What I'm trying to say now, is please learn from my experience. Don't do as I did and inadvertantly allow your children to watch and learn how to treat you, from someone who patently neither likes, nor respects you. Because they will mirror it.

Atenco Mon 23-Jan-17 10:33:51

Gosh, now there are three people in impossible situations with mothers.

What the chances of moving away? Getting au pairs for babysitting or a housemate?

Maybe you three could form a support group amongst yourselves and include anyone else that comes along.

jellyontheplate89 Mon 23-Jan-17 10:52:43

My DPS Are like this. They have no friends they do not go out and socialise never have done. All they do is moan at each other and expect me to be the same as them. I no longer live with them and never go out ( last time I went out was 2011 ) even then it got cut short. Constantly phoning or texting to see how the DC are what they have been like/eaten/slept like each and every day, some say it would be nice to have their parents interested in their grandkids like this but it's not coming from a good place. I often get referred to "Harry potter" because I wasn't allowed to go out as a kid / growing up and never did the same thing as anyone else I might as well off been looked in the cupboard under the stairs. I have been single 5 years. I tried to start a relationship with a lovely guy a few years ago and all they did was cancel babysitting last minute ( on purpose) or call me all the way through the date asking me to hurry up, poor guy gave up after a while because they just wouldn't leave me to it. They will never have both children either as they think if I stay at my house alone I must be with a man (not true) is it wrong to want a bit off me time? I have no friends either I have social anxiety and depression which DPS now about and apparently it's "all made up and I'm attention seeking" sorry for the life story just wanted you to know you're not alone I have tried talking to my DPS but I've only got it thrown back in my face and the issue swept under the carpet like everything else. Hope you can escape OP it really is horrid flowers

lottieandmia Mon 23-Jan-17 14:00:52

It's so frustrating isn't it? Actually I'm kind of relieved that I'm not the only one. But I feel for all of you. My mum will also do,things like agree to babysit 1-2 weeks before the event. Then on the actual evening when I'm getting ready to go she starts shouting at me and telling me I shouldn't be going.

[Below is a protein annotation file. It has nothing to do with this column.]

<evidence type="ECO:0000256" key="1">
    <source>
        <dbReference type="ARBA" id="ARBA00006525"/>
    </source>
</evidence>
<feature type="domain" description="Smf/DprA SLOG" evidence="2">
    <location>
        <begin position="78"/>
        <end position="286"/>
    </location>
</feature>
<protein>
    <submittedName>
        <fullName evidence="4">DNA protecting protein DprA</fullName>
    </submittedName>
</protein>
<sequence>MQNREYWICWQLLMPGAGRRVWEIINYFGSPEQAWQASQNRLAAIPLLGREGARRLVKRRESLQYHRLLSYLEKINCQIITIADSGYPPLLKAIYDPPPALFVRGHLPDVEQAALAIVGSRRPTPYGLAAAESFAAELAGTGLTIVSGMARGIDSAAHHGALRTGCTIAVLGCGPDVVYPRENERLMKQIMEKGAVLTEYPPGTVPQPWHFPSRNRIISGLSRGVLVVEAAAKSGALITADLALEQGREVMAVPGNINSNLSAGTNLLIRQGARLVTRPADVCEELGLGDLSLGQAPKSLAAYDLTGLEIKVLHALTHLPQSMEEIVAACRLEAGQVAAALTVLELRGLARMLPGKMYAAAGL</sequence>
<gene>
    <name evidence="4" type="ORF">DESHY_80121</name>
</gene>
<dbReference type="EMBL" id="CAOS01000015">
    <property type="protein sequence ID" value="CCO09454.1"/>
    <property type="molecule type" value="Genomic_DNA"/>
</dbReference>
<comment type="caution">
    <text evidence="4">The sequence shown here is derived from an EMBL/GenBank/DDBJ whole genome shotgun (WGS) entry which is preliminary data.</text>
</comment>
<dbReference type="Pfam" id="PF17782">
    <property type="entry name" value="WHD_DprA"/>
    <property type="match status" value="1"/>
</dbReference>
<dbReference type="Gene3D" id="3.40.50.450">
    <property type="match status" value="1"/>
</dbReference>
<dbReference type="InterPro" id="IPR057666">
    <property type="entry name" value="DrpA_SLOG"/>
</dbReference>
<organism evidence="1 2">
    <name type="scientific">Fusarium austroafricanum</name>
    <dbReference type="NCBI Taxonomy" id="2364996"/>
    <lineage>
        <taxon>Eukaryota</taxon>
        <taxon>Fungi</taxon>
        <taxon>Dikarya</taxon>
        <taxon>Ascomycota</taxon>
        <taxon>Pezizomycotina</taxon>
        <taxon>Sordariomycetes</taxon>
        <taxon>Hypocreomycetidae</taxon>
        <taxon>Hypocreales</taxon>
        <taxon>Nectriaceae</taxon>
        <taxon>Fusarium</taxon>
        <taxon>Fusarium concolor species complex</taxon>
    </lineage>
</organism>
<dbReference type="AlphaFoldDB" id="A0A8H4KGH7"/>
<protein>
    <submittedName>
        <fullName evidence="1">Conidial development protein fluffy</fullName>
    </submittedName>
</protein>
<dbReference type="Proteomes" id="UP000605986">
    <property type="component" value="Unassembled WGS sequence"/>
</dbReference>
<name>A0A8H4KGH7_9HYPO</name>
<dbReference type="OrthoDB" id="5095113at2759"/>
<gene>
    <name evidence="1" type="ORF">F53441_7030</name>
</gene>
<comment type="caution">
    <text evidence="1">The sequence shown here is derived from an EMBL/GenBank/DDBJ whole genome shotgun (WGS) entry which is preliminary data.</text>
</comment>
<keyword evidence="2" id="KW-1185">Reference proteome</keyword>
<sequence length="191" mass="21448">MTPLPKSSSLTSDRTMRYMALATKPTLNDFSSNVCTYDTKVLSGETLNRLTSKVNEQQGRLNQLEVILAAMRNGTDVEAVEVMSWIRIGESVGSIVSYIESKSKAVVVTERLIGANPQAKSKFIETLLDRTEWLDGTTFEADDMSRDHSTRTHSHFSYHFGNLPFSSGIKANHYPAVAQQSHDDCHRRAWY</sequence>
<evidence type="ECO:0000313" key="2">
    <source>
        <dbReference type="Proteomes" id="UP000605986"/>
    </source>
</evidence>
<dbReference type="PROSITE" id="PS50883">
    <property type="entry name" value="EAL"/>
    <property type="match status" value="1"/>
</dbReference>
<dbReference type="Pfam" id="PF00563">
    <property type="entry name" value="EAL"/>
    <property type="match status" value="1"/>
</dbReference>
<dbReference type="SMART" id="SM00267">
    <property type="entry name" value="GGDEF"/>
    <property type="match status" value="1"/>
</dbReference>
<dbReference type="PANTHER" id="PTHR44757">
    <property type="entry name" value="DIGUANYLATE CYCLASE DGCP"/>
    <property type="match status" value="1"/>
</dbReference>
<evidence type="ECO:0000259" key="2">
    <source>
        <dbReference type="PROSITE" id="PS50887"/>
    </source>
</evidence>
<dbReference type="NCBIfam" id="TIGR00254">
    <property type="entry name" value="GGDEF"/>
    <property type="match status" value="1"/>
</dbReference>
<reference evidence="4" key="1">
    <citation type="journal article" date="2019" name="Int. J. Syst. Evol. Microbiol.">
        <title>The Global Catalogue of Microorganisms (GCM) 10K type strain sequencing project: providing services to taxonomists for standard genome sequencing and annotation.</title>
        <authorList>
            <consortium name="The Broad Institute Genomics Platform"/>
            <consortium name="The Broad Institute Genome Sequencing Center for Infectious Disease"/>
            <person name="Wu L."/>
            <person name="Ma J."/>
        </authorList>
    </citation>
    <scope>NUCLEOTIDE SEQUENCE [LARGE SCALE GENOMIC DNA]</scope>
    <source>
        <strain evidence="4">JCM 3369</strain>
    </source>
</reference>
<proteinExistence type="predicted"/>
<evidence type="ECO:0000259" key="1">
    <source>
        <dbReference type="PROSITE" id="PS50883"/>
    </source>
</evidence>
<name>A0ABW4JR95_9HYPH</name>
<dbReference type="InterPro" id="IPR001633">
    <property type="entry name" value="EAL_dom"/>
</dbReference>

user1479305498 Mon 23-Jan-17 14:08:40

at this point my usual upsetness at having nothing to do with my mother turns into a massive sigh of relief. I think unfortunately you are dealing with very unhappy people themselves who have nothing better to focus on. Personally I would move away if at all possible at a suitable time , find yourself a reliable babysitter or if you can afford it and had the room, get a live in au pair--This is no way to live--any of you!!

jeaux90 Mon 23-Jan-17 14:08:55

OP do you work? Do you have your own home? I would definitely be drawing some boundaries with your mum.

If you can afford to, get a baby sitter on the rare occasion you go out. You don't have to pick up the phone or answer text messages if you don't want to nor do you have to provide her contact details of anyone you are going out with.

If you feel up to it tell your mother that you are entitled to some freedom and that the constant calling about where you are and with whom has to stop.

Sorry but I think this is controlling and abusive.

Isetan Mon 23-Jan-17 14:20:41

Your mother's behaviour isn't about you, it's all on her and there's nothing you can do to change it, it's her responsibility. However, it is your responsibility and within your power, to limit your exposure and that of your children, to her abusive and controlling behaviour. Boundaries, boundaries, boundaries and in future do not rely on her for babysitting. Having her babysit is convenient but the price you pay, is her abusing you and abusing your child as a means to abusing you and IMHO that's way too high.

preparedtobeshotdown Mon 23-Jan-17 14:25:42

Oh God sounds like my family. And my husbands at that. Growing up in did most of the child acre and house chores. When I was a teenage I got a part time job on top of school children care nd helping elderly grandparents. On the rare occasions I was invited out. I say rare as I was never allowed to go so friends stopped inviting me, they stopped me going. But when they heard about the invitation they would say you should go, you never go out. Then on the day someone had to be ill so I wasn't allowed to go. I was emotionally manipulated that my last year if gcses ended in me having depression. I moved out at 18 with a full time job. Didn't go to uni so I didn't have to come home at the holidays.

I went no contact for a while but g parents passed away so had to be in contact.

Recently went no contact again. I am now married with 2 kids. They never visit. Think dh is stopping get me from seeing them. Which is not true. I have always said they are welcome. I don't drive and dh works 7 days a week so I can't get there. But they always have an excuse not to come. They have only seen dc2 2 times in 2.5 years. I told her recently that we might be moving up north. Might
Not definite and she said I was selfish and horrible and I can't stop her seeing the kids. Which is a joke because she doesn't see them anyway. Then Sister joined in texting me horrible messages etc. Blaming dh when he hasn't done anything but look after us and picked me up when they broke me. I am now no contact and so happy. They suggested I stay here and dh commute every week resulting in only seeing him every 2 weeks so that they could still visit me once a year.... I finally told her to find off and blocked her

preparedtobeshotdown Mon 23-Jan-17 14:27:11

Looks like it's become a new norm doesn't it. Crazy selfish parents